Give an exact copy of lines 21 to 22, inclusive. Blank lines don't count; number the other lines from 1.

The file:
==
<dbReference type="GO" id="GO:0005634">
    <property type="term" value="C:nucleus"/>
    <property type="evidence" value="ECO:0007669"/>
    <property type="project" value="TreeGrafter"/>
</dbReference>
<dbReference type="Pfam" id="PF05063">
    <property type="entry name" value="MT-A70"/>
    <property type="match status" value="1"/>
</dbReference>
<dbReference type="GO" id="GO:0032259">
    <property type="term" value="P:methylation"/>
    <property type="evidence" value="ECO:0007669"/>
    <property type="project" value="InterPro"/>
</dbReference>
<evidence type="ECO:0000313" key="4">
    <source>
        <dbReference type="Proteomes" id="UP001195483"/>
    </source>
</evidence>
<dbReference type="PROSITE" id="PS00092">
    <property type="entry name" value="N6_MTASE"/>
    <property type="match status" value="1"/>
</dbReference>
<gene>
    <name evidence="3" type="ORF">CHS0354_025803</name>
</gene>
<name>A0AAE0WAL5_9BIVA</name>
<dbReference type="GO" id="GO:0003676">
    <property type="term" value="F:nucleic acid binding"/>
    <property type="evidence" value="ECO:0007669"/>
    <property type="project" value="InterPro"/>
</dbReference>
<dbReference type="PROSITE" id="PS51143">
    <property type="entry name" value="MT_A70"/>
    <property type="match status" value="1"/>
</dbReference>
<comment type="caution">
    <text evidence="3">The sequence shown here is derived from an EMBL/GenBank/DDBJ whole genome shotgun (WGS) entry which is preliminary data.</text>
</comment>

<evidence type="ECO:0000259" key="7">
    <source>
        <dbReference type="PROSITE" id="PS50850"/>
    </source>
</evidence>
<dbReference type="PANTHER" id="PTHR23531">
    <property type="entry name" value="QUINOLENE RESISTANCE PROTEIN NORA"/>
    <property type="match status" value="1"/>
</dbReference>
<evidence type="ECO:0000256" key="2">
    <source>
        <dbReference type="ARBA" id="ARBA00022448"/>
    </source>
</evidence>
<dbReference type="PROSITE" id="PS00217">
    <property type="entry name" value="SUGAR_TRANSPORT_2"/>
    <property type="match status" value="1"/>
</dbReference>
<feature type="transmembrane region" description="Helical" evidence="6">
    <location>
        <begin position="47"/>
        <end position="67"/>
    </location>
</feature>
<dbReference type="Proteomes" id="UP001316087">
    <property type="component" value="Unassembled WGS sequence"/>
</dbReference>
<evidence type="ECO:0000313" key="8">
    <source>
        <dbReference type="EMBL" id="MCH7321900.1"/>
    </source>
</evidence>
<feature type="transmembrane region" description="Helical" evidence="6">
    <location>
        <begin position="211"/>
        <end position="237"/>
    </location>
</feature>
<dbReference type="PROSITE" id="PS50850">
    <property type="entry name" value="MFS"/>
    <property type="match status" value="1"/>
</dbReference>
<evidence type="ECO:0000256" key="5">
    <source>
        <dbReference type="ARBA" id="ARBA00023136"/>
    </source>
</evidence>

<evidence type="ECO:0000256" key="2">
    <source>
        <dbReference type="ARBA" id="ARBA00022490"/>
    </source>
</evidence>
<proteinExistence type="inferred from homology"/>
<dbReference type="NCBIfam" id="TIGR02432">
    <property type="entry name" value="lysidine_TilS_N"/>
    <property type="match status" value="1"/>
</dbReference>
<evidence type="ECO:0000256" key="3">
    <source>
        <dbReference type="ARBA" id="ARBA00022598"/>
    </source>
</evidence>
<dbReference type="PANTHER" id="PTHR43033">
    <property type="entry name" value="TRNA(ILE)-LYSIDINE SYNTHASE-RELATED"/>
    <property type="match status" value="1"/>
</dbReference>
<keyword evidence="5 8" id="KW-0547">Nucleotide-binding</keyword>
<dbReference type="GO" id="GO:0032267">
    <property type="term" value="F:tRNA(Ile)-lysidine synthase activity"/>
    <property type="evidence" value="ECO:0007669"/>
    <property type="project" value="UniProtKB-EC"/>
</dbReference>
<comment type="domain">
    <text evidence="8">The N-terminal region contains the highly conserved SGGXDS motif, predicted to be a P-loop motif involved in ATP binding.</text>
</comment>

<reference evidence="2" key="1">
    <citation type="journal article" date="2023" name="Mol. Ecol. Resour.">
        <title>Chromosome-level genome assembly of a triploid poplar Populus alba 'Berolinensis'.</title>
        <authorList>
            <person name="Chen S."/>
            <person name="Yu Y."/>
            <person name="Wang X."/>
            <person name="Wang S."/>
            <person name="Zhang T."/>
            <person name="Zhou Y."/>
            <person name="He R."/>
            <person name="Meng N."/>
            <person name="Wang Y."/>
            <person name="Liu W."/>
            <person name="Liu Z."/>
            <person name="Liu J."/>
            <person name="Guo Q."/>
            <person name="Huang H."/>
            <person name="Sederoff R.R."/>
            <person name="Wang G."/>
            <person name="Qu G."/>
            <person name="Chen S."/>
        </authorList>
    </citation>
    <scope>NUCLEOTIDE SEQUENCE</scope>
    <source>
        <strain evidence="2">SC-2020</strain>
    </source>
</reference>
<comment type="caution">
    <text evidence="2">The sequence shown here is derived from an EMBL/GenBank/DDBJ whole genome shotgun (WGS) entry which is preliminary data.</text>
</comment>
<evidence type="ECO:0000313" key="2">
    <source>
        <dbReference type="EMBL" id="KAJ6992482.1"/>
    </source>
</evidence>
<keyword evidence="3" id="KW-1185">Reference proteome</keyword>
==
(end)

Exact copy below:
    <property type="entry name" value="N6_MTASE"/>
    <property type="match status" value="1"/>